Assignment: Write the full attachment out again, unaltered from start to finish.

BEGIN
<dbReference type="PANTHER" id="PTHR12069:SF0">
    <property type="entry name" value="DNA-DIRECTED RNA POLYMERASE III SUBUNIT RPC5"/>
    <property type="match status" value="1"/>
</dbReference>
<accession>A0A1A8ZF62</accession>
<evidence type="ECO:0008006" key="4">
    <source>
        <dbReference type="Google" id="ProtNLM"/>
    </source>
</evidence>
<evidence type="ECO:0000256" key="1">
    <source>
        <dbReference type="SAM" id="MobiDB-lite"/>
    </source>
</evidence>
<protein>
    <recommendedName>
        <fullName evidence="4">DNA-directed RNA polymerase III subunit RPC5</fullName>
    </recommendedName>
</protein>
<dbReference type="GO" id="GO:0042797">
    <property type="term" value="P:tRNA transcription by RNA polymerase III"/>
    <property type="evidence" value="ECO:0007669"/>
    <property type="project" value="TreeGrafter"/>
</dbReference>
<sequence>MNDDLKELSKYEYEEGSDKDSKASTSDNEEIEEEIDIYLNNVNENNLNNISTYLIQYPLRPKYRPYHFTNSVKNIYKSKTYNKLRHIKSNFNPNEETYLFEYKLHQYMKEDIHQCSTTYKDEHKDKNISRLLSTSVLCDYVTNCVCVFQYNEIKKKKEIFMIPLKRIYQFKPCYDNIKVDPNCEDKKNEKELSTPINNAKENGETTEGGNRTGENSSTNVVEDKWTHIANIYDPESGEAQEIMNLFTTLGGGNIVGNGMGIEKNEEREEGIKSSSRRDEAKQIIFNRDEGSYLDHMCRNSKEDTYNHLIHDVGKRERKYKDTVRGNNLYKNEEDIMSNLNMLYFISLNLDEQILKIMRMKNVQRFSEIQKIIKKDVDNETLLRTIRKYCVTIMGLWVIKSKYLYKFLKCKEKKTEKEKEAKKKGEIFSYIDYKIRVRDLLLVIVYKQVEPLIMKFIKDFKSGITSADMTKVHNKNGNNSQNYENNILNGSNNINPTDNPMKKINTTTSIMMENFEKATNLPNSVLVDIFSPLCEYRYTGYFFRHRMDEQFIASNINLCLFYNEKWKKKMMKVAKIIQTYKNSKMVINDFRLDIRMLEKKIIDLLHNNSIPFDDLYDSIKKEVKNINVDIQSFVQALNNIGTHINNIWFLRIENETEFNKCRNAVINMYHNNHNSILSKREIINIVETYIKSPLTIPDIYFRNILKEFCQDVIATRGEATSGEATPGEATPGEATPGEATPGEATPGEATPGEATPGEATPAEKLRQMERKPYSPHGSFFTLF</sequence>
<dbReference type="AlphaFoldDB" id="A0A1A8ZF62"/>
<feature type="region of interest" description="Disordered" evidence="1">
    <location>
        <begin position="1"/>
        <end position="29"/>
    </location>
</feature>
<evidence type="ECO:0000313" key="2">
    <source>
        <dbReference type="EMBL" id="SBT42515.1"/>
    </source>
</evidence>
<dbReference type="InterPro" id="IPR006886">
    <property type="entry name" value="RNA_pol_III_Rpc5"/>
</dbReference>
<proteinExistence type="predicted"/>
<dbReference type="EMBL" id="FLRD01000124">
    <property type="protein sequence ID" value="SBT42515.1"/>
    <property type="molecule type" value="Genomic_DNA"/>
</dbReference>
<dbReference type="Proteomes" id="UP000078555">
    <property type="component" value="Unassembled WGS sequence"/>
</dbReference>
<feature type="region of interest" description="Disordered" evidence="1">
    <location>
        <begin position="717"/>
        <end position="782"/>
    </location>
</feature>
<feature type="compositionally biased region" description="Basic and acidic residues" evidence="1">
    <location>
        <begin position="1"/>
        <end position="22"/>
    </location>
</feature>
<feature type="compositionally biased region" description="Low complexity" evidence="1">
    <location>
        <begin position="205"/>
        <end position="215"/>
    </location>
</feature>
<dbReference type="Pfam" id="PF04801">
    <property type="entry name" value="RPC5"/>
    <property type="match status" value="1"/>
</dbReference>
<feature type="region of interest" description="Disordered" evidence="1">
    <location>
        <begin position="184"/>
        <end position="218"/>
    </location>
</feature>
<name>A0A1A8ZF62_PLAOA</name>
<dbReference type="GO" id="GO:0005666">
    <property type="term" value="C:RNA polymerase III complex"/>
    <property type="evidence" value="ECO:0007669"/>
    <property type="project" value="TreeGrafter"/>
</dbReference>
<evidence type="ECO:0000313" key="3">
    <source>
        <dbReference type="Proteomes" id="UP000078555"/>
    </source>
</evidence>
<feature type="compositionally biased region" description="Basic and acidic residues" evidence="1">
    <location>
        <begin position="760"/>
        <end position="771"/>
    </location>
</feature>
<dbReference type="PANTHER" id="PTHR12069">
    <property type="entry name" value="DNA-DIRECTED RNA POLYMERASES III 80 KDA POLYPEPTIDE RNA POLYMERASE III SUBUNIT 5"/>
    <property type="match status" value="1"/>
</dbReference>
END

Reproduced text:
<dbReference type="PANTHER" id="PTHR12069:SF0">
    <property type="entry name" value="DNA-DIRECTED RNA POLYMERASE III SUBUNIT RPC5"/>
    <property type="match status" value="1"/>
</dbReference>
<accession>A0A1A8ZF62</accession>
<evidence type="ECO:0008006" key="4">
    <source>
        <dbReference type="Google" id="ProtNLM"/>
    </source>
</evidence>
<evidence type="ECO:0000256" key="1">
    <source>
        <dbReference type="SAM" id="MobiDB-lite"/>
    </source>
</evidence>
<protein>
    <recommendedName>
        <fullName evidence="4">DNA-directed RNA polymerase III subunit RPC5</fullName>
    </recommendedName>
</protein>
<dbReference type="GO" id="GO:0042797">
    <property type="term" value="P:tRNA transcription by RNA polymerase III"/>
    <property type="evidence" value="ECO:0007669"/>
    <property type="project" value="TreeGrafter"/>
</dbReference>
<sequence>MNDDLKELSKYEYEEGSDKDSKASTSDNEEIEEEIDIYLNNVNENNLNNISTYLIQYPLRPKYRPYHFTNSVKNIYKSKTYNKLRHIKSNFNPNEETYLFEYKLHQYMKEDIHQCSTTYKDEHKDKNISRLLSTSVLCDYVTNCVCVFQYNEIKKKKEIFMIPLKRIYQFKPCYDNIKVDPNCEDKKNEKELSTPINNAKENGETTEGGNRTGENSSTNVVEDKWTHIANIYDPESGEAQEIMNLFTTLGGGNIVGNGMGIEKNEEREEGIKSSSRRDEAKQIIFNRDEGSYLDHMCRNSKEDTYNHLIHDVGKRERKYKDTVRGNNLYKNEEDIMSNLNMLYFISLNLDEQILKIMRMKNVQRFSEIQKIIKKDVDNETLLRTIRKYCVTIMGLWVIKSKYLYKFLKCKEKKTEKEKEAKKKGEIFSYIDYKIRVRDLLLVIVYKQVEPLIMKFIKDFKSGITSADMTKVHNKNGNNSQNYENNILNGSNNINPTDNPMKKINTTTSIMMENFEKATNLPNSVLVDIFSPLCEYRYTGYFFRHRMDEQFIASNINLCLFYNEKWKKKMMKVAKIIQTYKNSKMVINDFRLDIRMLEKKIIDLLHNNSIPFDDLYDSIKKEVKNINVDIQSFVQALNNIGTHINNIWFLRIENETEFNKCRNAVINMYHNNHNSILSKREIINIVETYIKSPLTIPDIYFRNILKEFCQDVIATRGEATSGEATPGEATPGEATPGEATPGEATPGEATPGEATPGEATPAEKLRQMERKPYSPHGSFFTLF</sequence>
<dbReference type="AlphaFoldDB" id="A0A1A8ZF62"/>
<feature type="region of interest" description="Disordered" evidence="1">
    <location>
        <begin position="1"/>
        <end position="29"/>
    </location>
</feature>
<evidence type="ECO:0000313" key="2">
    <source>
        <dbReference type="EMBL" id="SBT42515.1"/>
    </source>
</evidence>
<dbReference type="InterPro" id="IPR006886">
    <property type="entry name" value="RNA_pol_III_Rpc5"/>
</dbReference>
<proteinExistence type="predicted"/>
<dbReference type="EMBL" id="FLRD01000124">
    <property type="protein sequence ID" value="SBT42515.1"/>
    <property type="molecule type" value="Genomic_DNA"/>
</dbReference>
<dbReference type="Proteomes" id="UP000078555">
    <property type="component" value="Unassembled WGS sequence"/>
</dbReference>
<feature type="region of interest" description="Disordered" evidence="1">
    <location>
        <begin position="717"/>
        <end position="782"/>
    </location>
</feature>
<feature type="compositionally biased region" description="Basic and acidic residues" evidence="1">
    <location>
        <begin position="1"/>
        <end position="22"/>
    </location>
</feature>
<feature type="compositionally biased region" description="Low complexity" evidence="1">
    <location>
        <begin position="205"/>
        <end position="215"/>
    </location>
</feature>
<dbReference type="Pfam" id="PF04801">
    <property type="entry name" value="RPC5"/>
    <property type="match status" value="1"/>
</dbReference>
<feature type="region of interest" description="Disordered" evidence="1">
    <location>
        <begin position="184"/>
        <end position="218"/>
    </location>
</feature>
<name>A0A1A8ZF62_PLAOA</name>
<dbReference type="GO" id="GO:0005666">
    <property type="term" value="C:RNA polymerase III complex"/>
    <property type="evidence" value="ECO:0007669"/>
    <property type="project" value="TreeGrafter"/>
</dbReference>
<evidence type="ECO:0000313" key="3">
    <source>
        <dbReference type="Proteomes" id="UP000078555"/>
    </source>
</evidence>
<feature type="compositionally biased region" description="Basic and acidic residues" evidence="1">
    <location>
        <begin position="760"/>
        <end position="771"/>
    </location>
</feature>
<dbReference type="PANTHER" id="PTHR12069">
    <property type="entry name" value="DNA-DIRECTED RNA POLYMERASES III 80 KDA POLYPEPTIDE RNA POLYMERASE III SUBUNIT 5"/>
    <property type="match status" value="1"/>
</dbReference>